AR: Regulation is an expression of what the society deems valuable. With companies, typically regulations have been especially effective in trying to force companies to reckon with externalities, things that they just don’t have to deal with. So pollution is the classical example, but there’s others, like safety. I think we’re not the only ones pointing at some of the cultural damage and societal damage. That’s what you see when you see these guys marched onto Capitol Hill. People are increasingly concerned about those aspects of social media companies, misinformation, all that good stuff. We get the regulation we vote for in a sense. That’s how the system works. It’s kind of a checks and balances in my view. In the last generation, the way it’s been set up is to let the private sector rip and then deal with problems afterwards. I think we’re in a moment where that is being called into question. How much state and federal regulators and … [Read more...] about How Silicon Valley turned true innovation into an overhyped delusion
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M R Rangaswami from Indiaspora, who presented the tech-triangle (Silicon Valley-Tel Aviv and Bangalore) concept to Modi in Israel in 2017, said the beauty of this model was because technology was a commonality in the three things, all kinds of "incredible things" had come out of it. … [Read more...] about India, US, Israel collaborating in 5G tech: Official
The world’s wealthiest man hasn’t dirtied his hands by weaponizing the Post, as far as we know. But it does operate as a shield. While the left is harshly critical of Bezos, the paper’s anti-Trump orientation makes him something of a political bedfellow. It’s harder to hate the enemy of your enemy. Owning the Post has provided more oblique benefits, too. When evidence of his marital infidelity was leaked to the Trump-aligned National Enquirer, Bezos claimed that he had been hacked by the Saudi government in retaliation for the Post’s coverage of Jamal Khashoggi’s murder. Whether or not it was true, it was a good story. The tabloid scandal was replaced by geopolitical intrigue. … [Read more...] about Bezos, antitrust, and the power of media patronage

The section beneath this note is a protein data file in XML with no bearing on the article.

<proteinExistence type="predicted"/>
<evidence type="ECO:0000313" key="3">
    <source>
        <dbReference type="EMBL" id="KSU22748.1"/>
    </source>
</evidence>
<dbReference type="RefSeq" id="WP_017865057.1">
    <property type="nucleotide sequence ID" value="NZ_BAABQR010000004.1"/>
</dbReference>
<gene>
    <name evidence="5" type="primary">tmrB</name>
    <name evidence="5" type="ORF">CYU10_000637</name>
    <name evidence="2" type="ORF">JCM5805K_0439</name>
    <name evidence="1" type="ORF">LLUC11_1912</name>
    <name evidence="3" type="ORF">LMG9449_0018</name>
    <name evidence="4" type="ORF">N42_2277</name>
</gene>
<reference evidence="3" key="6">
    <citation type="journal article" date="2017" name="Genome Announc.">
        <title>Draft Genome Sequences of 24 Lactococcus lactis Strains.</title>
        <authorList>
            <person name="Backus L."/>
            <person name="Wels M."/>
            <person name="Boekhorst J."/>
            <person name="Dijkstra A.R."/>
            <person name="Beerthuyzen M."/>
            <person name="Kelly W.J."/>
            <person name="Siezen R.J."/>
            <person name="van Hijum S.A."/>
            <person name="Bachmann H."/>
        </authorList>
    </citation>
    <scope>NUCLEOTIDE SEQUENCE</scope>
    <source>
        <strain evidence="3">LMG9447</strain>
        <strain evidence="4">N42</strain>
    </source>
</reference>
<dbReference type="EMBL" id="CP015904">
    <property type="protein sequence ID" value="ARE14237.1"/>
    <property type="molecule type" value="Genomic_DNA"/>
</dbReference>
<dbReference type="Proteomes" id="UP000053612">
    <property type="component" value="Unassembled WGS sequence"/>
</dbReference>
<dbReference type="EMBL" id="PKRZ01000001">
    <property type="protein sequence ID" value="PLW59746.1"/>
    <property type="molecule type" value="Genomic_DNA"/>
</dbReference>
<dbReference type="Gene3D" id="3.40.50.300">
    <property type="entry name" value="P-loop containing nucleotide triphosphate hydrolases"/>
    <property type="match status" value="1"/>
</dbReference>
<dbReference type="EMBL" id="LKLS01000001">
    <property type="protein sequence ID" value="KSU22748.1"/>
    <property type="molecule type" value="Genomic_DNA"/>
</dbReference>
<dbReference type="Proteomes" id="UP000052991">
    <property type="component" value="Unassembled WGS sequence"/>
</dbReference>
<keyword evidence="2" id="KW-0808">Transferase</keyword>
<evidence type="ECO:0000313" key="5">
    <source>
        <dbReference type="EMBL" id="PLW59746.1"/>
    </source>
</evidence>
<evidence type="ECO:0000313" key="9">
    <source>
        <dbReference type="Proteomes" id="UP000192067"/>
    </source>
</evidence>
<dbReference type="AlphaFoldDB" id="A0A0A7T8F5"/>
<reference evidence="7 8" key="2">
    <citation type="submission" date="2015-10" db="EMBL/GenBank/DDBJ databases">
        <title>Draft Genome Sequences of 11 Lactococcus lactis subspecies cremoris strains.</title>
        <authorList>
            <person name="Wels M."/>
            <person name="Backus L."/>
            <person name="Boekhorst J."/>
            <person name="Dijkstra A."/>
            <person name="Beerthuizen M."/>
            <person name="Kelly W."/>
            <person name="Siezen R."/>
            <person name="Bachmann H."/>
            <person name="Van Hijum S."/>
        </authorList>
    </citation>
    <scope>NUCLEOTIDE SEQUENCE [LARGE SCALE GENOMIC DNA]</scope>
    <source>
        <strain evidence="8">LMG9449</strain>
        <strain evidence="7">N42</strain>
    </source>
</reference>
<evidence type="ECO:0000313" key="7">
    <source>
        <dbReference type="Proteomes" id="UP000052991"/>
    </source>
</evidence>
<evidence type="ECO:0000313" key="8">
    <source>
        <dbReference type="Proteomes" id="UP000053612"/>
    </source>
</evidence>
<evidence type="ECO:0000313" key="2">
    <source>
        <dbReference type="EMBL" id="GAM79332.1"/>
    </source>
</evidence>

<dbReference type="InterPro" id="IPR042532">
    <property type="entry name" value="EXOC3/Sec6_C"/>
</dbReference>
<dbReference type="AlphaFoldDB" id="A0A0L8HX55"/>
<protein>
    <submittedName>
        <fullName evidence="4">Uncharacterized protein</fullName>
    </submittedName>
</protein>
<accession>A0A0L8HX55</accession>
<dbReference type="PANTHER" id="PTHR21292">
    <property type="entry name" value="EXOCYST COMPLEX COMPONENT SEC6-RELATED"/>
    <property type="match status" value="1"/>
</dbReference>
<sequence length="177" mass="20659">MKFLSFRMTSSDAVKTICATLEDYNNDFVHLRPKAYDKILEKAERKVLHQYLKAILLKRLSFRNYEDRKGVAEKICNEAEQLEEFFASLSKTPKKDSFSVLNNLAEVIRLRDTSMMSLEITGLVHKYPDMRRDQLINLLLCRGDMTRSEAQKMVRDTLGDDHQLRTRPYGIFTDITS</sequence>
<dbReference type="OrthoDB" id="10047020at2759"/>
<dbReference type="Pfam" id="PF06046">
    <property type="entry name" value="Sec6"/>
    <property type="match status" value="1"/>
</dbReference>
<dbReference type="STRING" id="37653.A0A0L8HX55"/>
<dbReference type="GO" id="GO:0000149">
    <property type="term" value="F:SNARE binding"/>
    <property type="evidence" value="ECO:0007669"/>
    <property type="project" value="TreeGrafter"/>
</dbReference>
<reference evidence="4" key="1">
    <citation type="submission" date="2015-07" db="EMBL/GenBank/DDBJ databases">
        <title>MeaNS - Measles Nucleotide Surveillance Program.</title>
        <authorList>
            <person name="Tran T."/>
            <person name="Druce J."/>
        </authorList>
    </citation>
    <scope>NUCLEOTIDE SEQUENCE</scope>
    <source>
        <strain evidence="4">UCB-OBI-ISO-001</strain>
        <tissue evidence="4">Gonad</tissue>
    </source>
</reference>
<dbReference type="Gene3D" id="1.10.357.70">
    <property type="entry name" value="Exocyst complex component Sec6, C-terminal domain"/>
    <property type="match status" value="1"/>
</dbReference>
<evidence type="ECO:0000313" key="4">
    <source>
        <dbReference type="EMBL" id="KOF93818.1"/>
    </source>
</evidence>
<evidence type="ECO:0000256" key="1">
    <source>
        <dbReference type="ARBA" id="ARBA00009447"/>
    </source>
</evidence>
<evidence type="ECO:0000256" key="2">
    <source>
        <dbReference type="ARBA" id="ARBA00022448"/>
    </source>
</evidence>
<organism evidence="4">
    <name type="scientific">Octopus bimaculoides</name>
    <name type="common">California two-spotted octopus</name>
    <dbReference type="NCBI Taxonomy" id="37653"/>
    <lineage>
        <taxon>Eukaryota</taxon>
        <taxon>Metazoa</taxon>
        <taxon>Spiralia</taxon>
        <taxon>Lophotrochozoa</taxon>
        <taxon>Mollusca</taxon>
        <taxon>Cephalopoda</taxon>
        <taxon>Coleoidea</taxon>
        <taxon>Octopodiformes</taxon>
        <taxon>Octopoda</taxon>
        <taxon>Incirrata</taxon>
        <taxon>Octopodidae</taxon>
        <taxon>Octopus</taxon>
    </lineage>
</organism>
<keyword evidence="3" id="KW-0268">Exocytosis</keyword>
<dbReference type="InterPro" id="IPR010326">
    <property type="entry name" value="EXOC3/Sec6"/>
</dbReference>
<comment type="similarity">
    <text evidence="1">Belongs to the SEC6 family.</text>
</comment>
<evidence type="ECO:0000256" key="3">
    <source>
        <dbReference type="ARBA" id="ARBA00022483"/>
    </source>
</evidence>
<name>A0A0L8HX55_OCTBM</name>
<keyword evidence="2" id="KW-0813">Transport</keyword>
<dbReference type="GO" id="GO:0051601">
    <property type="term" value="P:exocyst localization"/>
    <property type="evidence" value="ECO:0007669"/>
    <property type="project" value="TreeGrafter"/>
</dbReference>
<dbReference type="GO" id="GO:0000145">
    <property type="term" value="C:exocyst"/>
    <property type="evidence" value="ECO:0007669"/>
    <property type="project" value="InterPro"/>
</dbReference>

Fortunately, in some ways it is easier today to care about others, because when we are on a videoconference with someone, we are usually looking right into their homes. There are family pictures on the wall behind them, random bits of sports gear stacked in the corner, a cat, dog, toddler, or teen strolling by in the background. What would Bill do? He wouldn’t ignore the passerby or prized pictures—he would ask about them. He would invite the kid into the videoconference and chat with them. How do they like attending school from home? Are they being nice to their parents? In fact, we could envision the home tour taking over the meeting with Bill, so curious was he about the whole person. … [Read more...] about What would Bill Campbell do?
As a Latina investor at an early-stage Bay Area fund, I’ve noticed that one of these consequences is the limited type of startup that tends to receive funding. There is an element of sameness to many of the problems consumer startups were built to solve. These startups largely target one consumer: the HENRY (High Earner, Not Rich Yet) who mostly identifies as white and monocultural. That means that millions of ethnic Americans aren’t being targeted by brands, creating a massive opportunity to look beyond the problems of mainstream, white America. Startups have a chance to build consumer brands uniquely positioned to solve the problems of bicultural Americans. To me, the most intriguing minority community is what I call the Hypercultural Latinx. … [Read more...] about By ignoring this community, venture capitalists are missing out